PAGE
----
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RE: XSLT 2.0: document identity, URI equivalence

From: Kay, Michael <Michael.Kay@softwareag.com>
Date: Tue, 7 Jan 2003 15:59:45 +0100
Message-ID: <DFF2AC9E3583D511A21F0008C7E621060453DF1D@daemsg02.software-ag.de>
To: Mike Brown <mike@skew.org>, public-qt-comments@w3.org

The current rules permit an implementation to use a more intelligent
definition of URI equivalence for the document function, but they do not
require it. (I say this on the basis that there's nothing in the spec that
prohibits it, and what is not prohibited is implicitly permitted).

I don't think the spec should require a more intelligent definition to be
used, because the rules are so open-ended. For example, file:///a.xml is
equivalent to file:///A.XML on some operating systems but not on others. The
chances are that

  http://example.com/servlet?a=x&b=y 

is equivalent to

  http://example.com/servlet?b=y&a=x

but you have to do some very careful reading of poorly-written RFCs to be
sure.

Most other specs have dodged this issue for similar reasons, for example the
definition of equality between xs:anyURI values in XML Schema. 

I would have no objection (personally) to the addition of a note pointing
out the permissiveness of the current spec, and perhaps encouraging
implementations to move in that direction.

Michael Kay


> -----Original Message-----
> From: Mike Brown [mailto:mike@skew.org] 
> Sent: 07 January 2003 01:37
> To: public-qt-comments@w3.org
> Subject: XSLT 2.0: document identity, URI equivalence
> 
> 
> 
> XSLT 1.0, in the description of document(), says "Two 
> documents are treated as 
> the same document if they are identified by the same URI. 
> [...] One root node 
> is treated as the same node as another root node if the two 
> nodes are from the 
> same document."
> 
> While there's nothing difficult to understand about that, URI schemes 
> sometimes mandate additional criteria for the equivalance of 
> URIs (and, 
> implicitly, of documents). For example, RFC 1738 says that 
> the 'file' scheme 
> considers file://localhost/ and file:/// to be equivalent, 
> regardless of what 
> localhost might otherwise normally mean when mapped to an 
> OS-specific path. I 
> took the file://localhost/ exception into account when 
> writing the conformance 
> test at http://skew.org/xml/stylesheets/doc-id/, but I didn't 
> worry about 
> performing similar checks for the 'http' scheme, which,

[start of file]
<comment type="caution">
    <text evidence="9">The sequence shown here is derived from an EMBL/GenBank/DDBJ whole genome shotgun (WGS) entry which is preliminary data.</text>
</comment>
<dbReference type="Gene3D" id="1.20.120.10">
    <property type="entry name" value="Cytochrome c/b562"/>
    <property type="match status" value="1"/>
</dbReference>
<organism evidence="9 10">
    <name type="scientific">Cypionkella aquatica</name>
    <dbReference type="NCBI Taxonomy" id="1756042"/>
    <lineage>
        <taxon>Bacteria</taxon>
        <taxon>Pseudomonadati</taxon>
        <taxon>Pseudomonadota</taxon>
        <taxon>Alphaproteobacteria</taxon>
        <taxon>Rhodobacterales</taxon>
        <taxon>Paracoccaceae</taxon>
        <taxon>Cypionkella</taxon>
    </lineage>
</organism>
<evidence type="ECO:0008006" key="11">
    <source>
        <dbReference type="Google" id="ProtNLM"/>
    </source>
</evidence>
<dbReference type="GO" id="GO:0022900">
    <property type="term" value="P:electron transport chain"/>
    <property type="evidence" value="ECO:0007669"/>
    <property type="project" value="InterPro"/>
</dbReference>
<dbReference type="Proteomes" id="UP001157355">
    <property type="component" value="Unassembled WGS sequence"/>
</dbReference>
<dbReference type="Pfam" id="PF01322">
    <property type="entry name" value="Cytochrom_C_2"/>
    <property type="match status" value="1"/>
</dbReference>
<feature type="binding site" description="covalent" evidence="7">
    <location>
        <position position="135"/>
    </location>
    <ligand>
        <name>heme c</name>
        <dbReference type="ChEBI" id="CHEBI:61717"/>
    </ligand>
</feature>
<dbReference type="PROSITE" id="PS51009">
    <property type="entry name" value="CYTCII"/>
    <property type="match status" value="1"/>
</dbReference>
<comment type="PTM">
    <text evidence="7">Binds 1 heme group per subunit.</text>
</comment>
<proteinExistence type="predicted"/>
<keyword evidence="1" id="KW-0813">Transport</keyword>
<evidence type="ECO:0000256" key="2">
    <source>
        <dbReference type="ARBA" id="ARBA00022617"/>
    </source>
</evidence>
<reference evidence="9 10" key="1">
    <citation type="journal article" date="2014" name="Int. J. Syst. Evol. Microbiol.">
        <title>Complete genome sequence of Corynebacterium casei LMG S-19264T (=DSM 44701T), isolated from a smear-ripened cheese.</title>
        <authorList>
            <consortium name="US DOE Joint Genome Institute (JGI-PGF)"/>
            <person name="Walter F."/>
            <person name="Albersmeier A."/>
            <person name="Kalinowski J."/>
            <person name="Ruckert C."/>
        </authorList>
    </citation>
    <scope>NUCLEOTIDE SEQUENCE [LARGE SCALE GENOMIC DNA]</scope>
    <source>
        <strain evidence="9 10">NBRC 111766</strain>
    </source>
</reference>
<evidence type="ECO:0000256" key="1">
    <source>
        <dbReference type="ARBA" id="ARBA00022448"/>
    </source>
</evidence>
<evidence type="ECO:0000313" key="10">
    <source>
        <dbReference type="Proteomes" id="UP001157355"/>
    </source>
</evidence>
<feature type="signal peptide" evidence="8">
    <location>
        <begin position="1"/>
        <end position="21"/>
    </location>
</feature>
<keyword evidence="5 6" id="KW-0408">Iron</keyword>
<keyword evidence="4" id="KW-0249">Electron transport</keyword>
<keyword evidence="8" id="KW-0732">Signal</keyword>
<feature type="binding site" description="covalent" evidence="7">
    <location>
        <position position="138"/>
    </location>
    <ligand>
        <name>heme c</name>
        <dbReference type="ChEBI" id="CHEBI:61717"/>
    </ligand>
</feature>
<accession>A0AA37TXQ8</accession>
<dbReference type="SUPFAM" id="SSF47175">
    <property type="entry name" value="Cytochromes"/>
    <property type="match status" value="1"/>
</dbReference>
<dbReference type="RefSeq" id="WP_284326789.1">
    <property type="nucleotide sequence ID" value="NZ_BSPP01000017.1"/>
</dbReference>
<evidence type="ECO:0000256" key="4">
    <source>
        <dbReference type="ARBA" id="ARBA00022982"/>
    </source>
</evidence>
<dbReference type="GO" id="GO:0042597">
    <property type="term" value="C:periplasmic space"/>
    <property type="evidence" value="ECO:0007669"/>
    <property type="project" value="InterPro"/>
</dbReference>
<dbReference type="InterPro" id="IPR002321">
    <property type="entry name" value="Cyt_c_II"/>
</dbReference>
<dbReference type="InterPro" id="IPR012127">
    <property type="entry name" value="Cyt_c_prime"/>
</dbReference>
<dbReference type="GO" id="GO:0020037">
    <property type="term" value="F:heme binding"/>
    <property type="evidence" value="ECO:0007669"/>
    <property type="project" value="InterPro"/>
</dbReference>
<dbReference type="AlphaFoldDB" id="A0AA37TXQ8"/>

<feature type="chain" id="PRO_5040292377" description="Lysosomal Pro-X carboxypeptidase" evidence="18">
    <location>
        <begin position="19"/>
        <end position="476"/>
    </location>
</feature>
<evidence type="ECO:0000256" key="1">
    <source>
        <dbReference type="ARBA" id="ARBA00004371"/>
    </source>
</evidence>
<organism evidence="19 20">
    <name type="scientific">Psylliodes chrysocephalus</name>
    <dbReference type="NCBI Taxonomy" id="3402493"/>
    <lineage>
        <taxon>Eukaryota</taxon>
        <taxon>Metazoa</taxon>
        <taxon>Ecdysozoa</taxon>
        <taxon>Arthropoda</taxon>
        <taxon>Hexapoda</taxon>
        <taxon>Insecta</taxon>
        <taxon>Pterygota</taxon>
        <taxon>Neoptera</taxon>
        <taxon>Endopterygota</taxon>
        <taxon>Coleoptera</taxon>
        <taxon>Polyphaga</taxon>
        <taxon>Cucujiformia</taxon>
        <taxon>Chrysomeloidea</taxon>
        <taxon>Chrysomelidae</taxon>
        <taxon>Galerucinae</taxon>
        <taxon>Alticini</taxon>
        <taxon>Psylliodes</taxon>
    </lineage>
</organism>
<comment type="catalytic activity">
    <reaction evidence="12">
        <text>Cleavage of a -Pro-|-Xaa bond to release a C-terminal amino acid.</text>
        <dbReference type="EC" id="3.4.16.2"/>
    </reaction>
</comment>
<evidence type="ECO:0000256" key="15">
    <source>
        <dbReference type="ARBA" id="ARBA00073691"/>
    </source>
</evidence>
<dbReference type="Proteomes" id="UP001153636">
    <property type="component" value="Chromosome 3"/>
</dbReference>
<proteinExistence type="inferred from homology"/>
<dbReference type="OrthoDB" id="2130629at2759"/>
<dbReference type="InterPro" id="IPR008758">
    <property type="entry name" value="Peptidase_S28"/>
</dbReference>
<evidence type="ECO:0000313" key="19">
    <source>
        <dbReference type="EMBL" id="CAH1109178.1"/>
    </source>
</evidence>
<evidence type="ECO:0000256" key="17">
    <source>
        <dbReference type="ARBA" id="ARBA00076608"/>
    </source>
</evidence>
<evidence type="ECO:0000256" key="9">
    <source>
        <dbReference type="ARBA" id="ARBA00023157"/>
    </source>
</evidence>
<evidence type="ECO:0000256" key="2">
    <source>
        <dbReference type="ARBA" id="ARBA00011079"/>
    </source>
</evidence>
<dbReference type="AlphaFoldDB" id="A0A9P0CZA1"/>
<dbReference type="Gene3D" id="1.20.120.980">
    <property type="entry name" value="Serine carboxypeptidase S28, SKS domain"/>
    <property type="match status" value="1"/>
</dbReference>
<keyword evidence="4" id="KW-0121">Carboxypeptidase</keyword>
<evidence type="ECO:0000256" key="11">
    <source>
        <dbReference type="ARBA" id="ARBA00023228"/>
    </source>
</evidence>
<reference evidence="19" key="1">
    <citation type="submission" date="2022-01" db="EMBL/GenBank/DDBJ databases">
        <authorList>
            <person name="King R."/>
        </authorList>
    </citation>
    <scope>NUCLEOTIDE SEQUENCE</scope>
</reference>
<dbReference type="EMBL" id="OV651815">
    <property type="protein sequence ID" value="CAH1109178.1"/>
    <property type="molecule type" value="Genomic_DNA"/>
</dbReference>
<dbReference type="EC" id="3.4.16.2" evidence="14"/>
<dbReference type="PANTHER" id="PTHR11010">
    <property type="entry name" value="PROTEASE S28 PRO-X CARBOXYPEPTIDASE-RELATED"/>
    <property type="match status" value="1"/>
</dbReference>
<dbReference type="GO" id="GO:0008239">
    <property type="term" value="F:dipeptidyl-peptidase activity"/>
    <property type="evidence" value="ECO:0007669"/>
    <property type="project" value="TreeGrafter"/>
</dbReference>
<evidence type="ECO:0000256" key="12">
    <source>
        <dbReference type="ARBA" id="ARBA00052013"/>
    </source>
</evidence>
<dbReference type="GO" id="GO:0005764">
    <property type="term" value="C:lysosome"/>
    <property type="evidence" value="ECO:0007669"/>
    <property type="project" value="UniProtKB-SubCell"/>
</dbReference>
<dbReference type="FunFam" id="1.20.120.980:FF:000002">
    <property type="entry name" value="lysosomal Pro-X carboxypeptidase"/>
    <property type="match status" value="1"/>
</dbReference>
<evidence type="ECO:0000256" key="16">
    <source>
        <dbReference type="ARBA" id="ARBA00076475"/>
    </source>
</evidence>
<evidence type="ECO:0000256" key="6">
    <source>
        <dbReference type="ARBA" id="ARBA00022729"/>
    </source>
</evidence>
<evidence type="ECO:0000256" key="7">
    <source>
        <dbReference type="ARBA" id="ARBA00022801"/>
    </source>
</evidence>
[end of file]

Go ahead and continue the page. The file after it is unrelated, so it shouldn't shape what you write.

> according to RFC 2616, 
> says *should* be implemented such that quite a few exceptions 
> are made to the 
> usual character/bytewise comparison of URI equivalency.
> 
> The reason URI equivalence is important is for the processing of URI 
> references found within a document. These are processed by 
> first resolving 
> them to absolute form by merging them with some base (which 
> is typically, but 
> not always, the URI of the document containing the 
> reference), and then seeing 
> if the reference can be satisfied within the context of the current 
> representation of the document -- i.e., if the absolutized 
> reference (minus 
> its fragment) is equivalent to the current document's URI, 
> then you are *not* 
> to go out looking for a new representation of the document. You only 
> dereference (fetch, resolve, whatever you want to call it) 
> the resulting URI 
> if it's definitely not the current document. And then you 
> deal with the 
> fragment part of the reference, if any.
> 
> The reason I bring this up here is because perhaps some 
> mention should be made 
> in XSLT 2.0 about how much is expected of an XSLT processor 
> with respect to 
> document identity.
> 
> For example, is an XSLT processor in error if the root node 
> of a document with 
> URI file://localhost/foo.xml is not the same node as the root 
> node of a 
> document with URI file:///foo.xml? How about 
> http://somehost/~user/foo.xml vs 
> 
HTTP://SomeHost/%7euser/foo.xml?

My feeling is that it should be an error, to maintain compatibility with the

specs and to allow same-document URI references (most commonly the empty 
string, or just a fragment) to be implemented properly, even though for most

folks it's a purely academic exercise.


Mike

-- 
  Mike J. Brown   |  http://skew.org/~mike/resume/
  Denver, CO, USA |  http://skew.org/xml/
Received on Tuesday, 7 January 2003 10:00:03 GMT

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